Well James, my first thought was "perimenopausal hot flushes"...but since you're "James" and not "Jamie" I'd guess we can rule that one out...!
The reassuring news I'd say - and I too am not a doctor, not medically trained in any way except by circumstance - is that symptoms such as you describe can be caused by a host of things, many of them minor. For example, some medication can cause vasodilation (which is where the surface blood vessels open up to circulate more blood, causing the feeling of extra warmth). My thought here is, are you on nicotine patches to help you stop smoking ?
Also, many an otherwise undetectable virus - for example, the family of viruses that cause colds - may trigger an immune response which involves an increase in temperature. (You might not get any sniffles, because they come only when the virus is replicating furiously. Some viruses will lurk quite contentedly where they land for years, asymptomatically.) Depending on how you measured your temperature - some thermometers are not so accurate, or are harder to use - my guess for what it's worth is, you might feel a difference in temperature, even though one might not be measurable.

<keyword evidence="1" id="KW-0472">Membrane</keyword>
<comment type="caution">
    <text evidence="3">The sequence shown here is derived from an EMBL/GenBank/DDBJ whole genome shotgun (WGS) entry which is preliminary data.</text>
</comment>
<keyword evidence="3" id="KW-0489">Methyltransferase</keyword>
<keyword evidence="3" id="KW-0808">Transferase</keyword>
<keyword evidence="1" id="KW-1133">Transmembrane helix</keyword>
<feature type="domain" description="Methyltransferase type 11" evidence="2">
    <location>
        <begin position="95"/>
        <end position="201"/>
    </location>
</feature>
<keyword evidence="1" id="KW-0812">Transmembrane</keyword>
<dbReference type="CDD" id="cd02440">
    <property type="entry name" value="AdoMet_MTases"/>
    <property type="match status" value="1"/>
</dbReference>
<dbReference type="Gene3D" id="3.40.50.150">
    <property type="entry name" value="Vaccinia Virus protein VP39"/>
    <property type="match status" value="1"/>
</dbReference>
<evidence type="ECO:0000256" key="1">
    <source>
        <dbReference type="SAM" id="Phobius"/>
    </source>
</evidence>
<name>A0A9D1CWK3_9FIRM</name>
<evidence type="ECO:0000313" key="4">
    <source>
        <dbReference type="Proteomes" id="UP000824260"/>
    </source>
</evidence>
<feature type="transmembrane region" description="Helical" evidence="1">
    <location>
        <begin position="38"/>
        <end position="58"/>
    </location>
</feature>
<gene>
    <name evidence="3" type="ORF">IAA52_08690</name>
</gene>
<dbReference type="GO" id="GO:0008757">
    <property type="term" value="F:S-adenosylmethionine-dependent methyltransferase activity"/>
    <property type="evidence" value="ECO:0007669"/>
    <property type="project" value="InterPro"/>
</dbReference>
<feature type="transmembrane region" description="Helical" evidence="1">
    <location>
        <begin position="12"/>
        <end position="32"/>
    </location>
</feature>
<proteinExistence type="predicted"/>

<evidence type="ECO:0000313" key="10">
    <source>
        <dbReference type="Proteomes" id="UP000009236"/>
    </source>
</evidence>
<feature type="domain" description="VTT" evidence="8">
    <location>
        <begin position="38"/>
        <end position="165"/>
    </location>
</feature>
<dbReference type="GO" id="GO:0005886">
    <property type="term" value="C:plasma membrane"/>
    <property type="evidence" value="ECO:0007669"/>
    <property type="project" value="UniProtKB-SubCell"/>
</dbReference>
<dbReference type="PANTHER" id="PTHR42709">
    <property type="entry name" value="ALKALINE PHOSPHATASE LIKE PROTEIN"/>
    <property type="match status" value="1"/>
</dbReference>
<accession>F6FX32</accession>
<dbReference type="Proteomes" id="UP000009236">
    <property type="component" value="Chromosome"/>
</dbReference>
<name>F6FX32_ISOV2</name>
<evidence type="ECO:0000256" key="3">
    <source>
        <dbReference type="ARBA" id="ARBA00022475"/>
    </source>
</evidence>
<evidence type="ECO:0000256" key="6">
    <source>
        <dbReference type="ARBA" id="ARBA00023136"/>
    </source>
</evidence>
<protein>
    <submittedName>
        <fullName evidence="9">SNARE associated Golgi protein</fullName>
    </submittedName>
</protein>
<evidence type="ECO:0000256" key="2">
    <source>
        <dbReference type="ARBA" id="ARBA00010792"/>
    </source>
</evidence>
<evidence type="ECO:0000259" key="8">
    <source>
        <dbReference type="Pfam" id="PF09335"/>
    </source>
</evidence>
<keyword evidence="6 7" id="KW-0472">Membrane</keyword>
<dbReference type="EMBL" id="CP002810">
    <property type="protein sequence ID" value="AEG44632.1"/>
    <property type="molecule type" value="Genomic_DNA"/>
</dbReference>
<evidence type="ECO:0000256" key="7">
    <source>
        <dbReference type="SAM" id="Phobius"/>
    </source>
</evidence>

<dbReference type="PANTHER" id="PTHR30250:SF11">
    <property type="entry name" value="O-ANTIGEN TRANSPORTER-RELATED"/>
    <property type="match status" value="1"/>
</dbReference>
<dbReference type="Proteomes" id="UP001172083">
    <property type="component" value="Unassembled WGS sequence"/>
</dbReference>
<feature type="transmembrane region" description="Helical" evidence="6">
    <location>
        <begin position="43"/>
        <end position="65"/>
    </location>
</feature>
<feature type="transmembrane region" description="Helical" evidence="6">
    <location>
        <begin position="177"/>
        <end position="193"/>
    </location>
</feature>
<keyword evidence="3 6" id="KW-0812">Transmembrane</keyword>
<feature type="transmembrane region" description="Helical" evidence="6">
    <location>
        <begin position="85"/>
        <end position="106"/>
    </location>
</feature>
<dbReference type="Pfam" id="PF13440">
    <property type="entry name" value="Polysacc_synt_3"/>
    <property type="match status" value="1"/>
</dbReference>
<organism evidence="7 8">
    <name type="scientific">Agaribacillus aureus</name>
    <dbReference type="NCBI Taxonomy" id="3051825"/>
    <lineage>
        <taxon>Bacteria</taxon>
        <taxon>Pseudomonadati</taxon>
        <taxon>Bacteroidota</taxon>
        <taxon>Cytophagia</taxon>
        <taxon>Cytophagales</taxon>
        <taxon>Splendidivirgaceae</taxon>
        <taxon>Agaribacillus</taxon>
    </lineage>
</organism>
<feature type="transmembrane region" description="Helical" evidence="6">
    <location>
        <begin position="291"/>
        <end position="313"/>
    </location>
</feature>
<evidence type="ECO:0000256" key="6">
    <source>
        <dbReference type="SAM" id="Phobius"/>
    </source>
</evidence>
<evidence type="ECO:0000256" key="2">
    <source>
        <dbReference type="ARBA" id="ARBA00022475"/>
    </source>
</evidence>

Tiredness again is often a symptom of immune system activity. Also, again, it can be a symptom of almost every ailment known to (wo)man. Not too surprising when you think about it. So if you have gained weight, lost weight, changed your eating habits, been on holiday, been on medication, come off medication, moved house, changed job, or have a family history of who- knows-how-many disorders - then this may be the cause of such symptoms as you describe.
The bottom line is: if you are concerned about this, the best way to find out is to go to a doctor who will be able to examine you, take a full medical history to rule out which causes are unlikely, and quite possibly give you a reassuring answer.
Of course you are welcome here, but this forum is not really the best place to start off looking for answers, it relies on having some answers already - it works best for those patients who have already ruled out many of the common causes, and know that what they have is not so common.
Hope this helps. Do please let us know how you are getting on ! (Even a negative answer is part of the overall picture.)